United Nations Secretary General Antonio Guterres yesterday called for a “quantum leap in funding” for the World Health Organisation’s (WHO) initiative to speed up the development of COVID-19 vaccines, therapeutics and diagnostics.
The project, known as the Access to COVID-19 Tools Accelerator (ACT), has received $3 billion, which Guterres called “critical as a seed funding.”
“But we now need $35 billion more to go from ‘start-up’ to ‘scale-up and impact,’” the UN chief told an online meeting of the ACT facilitation council.
“There is real urgency in these numbers – without an infusion of $15 billion over the next three months, beginning immediately, we will lose the window of opportunity to further advance research, build stocks in parallel with licensing, start procuring and delivering the new diagnostics and therapeutics.
“And help countries prepare to optimise the new vaccines when they arrive,” he said.
The initiative, which was launched at a Brussels donor conference in May, advocates for the fair distribution of future vaccines and medications to developing as well as developed countries.
ACT involves major philanthropic health funds such as the Bill and Melinda Gates Foundation, Gavi, the Vaccine Alliance, as well as the Britain-based Wellcome Trust.
Guterres also noted a “worrying trend of numerous parallel initiatives and nationally focused efforts that would not only be undermining an effective global response, it would be self-defeating.”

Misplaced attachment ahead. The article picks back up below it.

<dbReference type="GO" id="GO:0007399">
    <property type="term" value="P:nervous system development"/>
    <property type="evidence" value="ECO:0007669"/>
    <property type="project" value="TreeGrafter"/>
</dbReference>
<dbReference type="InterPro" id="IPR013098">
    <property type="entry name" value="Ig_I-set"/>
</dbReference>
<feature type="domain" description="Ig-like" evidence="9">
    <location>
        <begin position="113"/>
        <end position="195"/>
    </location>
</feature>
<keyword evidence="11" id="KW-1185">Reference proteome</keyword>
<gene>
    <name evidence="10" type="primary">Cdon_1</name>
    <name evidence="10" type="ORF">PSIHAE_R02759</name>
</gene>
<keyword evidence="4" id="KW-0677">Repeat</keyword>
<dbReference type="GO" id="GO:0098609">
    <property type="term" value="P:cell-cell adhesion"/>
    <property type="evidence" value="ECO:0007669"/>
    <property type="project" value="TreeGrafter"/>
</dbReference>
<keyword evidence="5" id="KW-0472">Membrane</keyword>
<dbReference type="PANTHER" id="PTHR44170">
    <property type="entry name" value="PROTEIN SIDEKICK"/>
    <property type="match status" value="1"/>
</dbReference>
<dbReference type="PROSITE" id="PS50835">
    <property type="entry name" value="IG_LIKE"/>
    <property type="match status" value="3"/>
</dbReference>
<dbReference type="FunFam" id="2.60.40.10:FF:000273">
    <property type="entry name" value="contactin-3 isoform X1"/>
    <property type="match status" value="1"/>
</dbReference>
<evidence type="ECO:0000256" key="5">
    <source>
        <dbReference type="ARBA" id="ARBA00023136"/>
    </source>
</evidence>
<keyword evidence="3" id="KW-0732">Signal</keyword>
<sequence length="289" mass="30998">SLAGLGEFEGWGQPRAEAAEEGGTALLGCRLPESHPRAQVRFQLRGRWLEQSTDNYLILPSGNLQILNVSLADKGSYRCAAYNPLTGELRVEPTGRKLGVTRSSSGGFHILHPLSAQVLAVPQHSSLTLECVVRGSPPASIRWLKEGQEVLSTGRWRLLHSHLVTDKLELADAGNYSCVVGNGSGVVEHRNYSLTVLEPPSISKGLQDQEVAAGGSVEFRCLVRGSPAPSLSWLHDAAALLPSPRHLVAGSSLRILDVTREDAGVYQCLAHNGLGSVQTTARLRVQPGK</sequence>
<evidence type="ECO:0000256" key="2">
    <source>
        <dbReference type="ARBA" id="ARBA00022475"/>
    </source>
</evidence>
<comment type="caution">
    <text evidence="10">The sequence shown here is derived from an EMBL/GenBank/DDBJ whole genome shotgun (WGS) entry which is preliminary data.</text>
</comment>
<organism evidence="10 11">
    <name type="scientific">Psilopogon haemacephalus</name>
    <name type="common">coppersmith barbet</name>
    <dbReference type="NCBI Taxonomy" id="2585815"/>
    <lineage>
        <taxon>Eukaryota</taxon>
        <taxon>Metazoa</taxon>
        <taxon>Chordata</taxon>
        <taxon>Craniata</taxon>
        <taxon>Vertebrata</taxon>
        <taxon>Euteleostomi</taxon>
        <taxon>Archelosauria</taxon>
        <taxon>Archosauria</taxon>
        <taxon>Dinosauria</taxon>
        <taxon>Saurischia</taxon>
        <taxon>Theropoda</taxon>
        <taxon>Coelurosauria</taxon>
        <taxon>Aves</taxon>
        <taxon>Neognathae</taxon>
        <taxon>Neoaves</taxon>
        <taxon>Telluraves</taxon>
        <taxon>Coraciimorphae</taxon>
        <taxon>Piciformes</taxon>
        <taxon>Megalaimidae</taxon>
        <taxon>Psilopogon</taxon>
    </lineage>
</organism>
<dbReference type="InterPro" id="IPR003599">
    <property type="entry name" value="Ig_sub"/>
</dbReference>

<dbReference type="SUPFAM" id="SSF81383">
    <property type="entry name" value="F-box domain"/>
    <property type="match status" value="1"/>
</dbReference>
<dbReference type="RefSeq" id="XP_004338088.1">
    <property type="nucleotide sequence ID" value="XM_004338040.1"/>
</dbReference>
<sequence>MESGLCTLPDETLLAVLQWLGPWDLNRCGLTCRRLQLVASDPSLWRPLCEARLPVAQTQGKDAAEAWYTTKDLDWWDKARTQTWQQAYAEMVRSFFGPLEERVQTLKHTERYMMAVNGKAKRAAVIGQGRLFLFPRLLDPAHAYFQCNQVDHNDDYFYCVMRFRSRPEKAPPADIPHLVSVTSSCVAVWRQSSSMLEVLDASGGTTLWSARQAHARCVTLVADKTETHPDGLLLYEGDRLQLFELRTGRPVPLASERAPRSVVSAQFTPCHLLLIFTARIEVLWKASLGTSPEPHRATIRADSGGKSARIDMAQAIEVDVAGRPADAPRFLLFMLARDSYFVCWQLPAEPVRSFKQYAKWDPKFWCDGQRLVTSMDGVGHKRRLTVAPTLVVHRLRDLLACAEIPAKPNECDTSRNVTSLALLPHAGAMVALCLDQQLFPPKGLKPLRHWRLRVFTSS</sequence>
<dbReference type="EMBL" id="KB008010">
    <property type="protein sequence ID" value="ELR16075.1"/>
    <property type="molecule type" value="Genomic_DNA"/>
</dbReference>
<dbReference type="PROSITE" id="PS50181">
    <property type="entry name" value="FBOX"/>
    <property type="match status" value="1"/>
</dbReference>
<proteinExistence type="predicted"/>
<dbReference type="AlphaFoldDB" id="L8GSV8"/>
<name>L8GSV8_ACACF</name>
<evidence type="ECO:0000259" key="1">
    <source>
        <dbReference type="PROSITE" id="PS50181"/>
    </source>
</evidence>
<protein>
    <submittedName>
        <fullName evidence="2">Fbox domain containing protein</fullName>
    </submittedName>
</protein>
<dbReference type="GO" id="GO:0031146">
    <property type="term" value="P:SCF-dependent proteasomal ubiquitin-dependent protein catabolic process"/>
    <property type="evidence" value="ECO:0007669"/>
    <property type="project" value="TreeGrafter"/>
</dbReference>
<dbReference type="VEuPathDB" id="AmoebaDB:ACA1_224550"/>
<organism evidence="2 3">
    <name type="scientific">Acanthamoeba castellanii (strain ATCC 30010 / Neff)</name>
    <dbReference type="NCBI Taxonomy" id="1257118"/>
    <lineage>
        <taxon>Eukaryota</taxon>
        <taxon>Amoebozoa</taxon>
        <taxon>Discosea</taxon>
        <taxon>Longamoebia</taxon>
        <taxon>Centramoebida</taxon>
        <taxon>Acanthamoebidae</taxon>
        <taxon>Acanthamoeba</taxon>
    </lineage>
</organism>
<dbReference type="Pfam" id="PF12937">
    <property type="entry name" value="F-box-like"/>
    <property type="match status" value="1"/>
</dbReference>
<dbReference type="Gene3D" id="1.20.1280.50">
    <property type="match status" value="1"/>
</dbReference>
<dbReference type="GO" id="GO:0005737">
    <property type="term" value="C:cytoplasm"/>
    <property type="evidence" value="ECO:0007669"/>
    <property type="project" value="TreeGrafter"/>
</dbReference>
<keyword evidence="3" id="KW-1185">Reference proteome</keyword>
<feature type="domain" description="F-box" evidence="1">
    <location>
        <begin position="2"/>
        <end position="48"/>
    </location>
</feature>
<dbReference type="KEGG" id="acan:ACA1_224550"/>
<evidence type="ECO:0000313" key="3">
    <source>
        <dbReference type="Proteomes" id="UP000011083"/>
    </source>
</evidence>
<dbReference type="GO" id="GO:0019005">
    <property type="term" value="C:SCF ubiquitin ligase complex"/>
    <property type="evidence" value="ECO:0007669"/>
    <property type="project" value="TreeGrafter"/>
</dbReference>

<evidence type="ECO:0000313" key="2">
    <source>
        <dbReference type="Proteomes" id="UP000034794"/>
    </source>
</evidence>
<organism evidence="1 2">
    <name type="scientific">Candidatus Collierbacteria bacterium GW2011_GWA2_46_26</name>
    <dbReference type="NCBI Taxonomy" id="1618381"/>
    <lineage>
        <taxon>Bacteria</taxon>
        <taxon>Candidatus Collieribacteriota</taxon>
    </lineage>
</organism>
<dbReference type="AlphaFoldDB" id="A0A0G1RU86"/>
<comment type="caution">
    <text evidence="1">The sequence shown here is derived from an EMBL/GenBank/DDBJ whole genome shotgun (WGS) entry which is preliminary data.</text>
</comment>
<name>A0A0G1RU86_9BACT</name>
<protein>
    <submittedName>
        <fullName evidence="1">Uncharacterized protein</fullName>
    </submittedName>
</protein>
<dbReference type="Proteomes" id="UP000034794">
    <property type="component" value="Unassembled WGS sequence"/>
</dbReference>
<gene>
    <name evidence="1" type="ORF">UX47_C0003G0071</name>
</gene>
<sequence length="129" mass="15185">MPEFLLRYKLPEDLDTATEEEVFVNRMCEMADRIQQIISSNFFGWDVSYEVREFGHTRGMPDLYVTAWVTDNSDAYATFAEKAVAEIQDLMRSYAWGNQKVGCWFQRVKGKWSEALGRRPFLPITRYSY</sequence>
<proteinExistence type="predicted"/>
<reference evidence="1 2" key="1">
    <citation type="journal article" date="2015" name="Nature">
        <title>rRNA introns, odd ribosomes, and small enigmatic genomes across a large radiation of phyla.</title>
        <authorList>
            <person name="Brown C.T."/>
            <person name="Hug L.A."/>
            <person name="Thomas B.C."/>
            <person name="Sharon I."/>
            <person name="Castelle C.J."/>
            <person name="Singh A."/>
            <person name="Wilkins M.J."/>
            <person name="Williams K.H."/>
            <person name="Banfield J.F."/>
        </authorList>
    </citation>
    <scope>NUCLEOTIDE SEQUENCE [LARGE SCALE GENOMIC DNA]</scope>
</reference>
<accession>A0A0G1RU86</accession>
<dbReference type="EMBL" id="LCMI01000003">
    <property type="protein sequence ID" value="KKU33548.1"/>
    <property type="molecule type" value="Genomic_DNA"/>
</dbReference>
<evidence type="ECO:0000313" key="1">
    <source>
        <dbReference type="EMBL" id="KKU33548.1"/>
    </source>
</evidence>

“No one and no country will be safe until everybody is safe,” he said.
Over 30 inoculations undergoing trials
MORE than 30 vaccines against COVID-19 are currently undergoing clinical trials in different countries, including in Russia, and this is very encouraging, the World Health Organisation’s (WHO) spokeswoman in Russia, Melita Vujnovic, has said.
“WHO is encouraged by the fact that more than 30 candidate vaccines are currently undergoing various stages of clinical trials, including in the Russia,” Vujnovic said.
According to her, the WHO continues to interact with Russian scientists and authorities and is looking forward to learning the details of the Russian vaccine trials.
On Aug. 11, Russia became the first country in the world to register a vaccine against the coronavirus, named Sputnik V and developed by the Gamaleya Research Institute of Epidemiology and Microbiology.
The vaccine is undergoing phase 3 of clinical trials.